How-to: Dye Silk with Kool-aid to Make Washable Play Silks and Wearable Fabric

put the wet silk into a microwave-safe container

After ten minutes, drain the liquid from the pot. At this point, there are a couple of ways to further heat-set the dye–you can do either, or one, or none:

The first option is to dump the soaking wet, vividly colored play silks straight into a microwave-safe container (if you don’t have a microwave, you can, of course, skip this step). I tend to use the same zip-top plastic bag over and over, but a lidded glass bowl will also do the trick nicely. Microwave the play silks for about two minutes to steam-set the dye.

The second option is to dump the soaking wet, vividly colored play silks straight into the clothes dryer, and dry them until they’re bone-dry to heat-set the dye.

When you’ve finished with one, or both, or none of these options, dump the dyed play silks (only one color at a time!) into your washing machine. Wash the play silks in hot water using your regular detergent (I use my homemade laundry soap, made with my homemade hot-process soap), with a second rinse and a good-sized glug of vinegar in the washer’s spot for the rinse aid.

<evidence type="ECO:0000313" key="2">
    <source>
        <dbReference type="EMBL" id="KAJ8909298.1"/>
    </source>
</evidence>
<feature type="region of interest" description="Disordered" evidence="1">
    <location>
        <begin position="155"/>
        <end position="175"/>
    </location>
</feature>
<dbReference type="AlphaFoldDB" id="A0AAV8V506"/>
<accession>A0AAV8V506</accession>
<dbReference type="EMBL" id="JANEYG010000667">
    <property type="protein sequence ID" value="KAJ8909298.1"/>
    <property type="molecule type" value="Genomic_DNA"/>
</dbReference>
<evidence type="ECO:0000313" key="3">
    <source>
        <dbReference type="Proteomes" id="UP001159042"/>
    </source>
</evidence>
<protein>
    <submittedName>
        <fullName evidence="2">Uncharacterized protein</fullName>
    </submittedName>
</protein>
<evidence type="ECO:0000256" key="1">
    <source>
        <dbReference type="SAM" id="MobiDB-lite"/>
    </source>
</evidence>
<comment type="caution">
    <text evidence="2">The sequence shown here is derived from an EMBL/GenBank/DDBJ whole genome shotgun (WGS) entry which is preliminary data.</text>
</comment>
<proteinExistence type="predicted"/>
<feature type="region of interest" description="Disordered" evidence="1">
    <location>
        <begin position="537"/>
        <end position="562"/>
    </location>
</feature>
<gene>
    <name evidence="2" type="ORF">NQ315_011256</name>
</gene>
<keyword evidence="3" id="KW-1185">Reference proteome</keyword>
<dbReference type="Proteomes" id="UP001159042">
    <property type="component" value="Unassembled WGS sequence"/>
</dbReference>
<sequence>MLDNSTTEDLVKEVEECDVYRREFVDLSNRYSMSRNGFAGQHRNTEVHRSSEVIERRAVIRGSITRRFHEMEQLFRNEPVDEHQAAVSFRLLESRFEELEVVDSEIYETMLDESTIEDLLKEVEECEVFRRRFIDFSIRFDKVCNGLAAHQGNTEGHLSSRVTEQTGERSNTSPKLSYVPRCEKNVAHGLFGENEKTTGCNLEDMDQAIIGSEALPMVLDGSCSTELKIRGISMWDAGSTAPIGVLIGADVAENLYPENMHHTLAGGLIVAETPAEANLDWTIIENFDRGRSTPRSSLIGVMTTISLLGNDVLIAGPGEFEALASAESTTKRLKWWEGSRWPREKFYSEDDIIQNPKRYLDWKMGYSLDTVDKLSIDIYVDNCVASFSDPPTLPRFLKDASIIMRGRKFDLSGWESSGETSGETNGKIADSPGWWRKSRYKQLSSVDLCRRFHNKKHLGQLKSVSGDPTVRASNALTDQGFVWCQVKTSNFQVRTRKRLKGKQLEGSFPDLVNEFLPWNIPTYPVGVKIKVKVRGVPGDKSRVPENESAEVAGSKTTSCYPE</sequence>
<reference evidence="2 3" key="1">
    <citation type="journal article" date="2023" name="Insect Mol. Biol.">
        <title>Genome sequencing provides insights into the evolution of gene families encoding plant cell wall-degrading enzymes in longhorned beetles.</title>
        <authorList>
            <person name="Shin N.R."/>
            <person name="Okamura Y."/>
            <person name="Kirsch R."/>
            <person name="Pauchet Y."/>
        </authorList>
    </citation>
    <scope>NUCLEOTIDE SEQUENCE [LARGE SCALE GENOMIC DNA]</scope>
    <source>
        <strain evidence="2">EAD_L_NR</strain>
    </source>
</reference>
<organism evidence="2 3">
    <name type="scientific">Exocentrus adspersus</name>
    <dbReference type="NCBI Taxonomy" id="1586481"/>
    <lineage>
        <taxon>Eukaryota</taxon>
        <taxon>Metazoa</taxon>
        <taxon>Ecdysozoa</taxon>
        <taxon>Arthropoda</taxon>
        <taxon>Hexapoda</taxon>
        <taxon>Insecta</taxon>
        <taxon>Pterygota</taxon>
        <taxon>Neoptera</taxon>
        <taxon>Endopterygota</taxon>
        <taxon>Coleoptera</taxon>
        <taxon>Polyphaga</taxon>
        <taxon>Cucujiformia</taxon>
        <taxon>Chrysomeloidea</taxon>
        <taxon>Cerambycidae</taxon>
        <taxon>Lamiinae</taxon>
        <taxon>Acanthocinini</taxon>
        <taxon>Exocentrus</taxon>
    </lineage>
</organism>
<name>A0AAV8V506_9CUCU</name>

Next >> But Will it Fade?

Written by Julie Finn

I'm a writer, crafter, Zombie Preparedness Planner, and homeschooling momma of two kids who will hopefully someday transition into using their genius for good, not the evil machinations and mess-making in which they currently indulge. I'm interested in recycling and nature crafts, food security, STEM education, and the DIY lifestyle, however it's manifested--making myself some underwear out of T-shirts? Done it. Teaching myself guitar? Doing it right now.

Visit my blog Craft Knife for a peek at our very weird handmade homeschool life; my etsy shop Pumpkin+Bear for a truly odd number of rainbow-themed beeswax pretties; and my for links to articles about poverty, educational politics, and this famous cat who lives in my neighborhood.


Leave a Reply

One Ping

  1. Pingback:

Comments (Keep It Civil...)

Green Crafter: Alex Keller

Five Projects to Craft Using Silk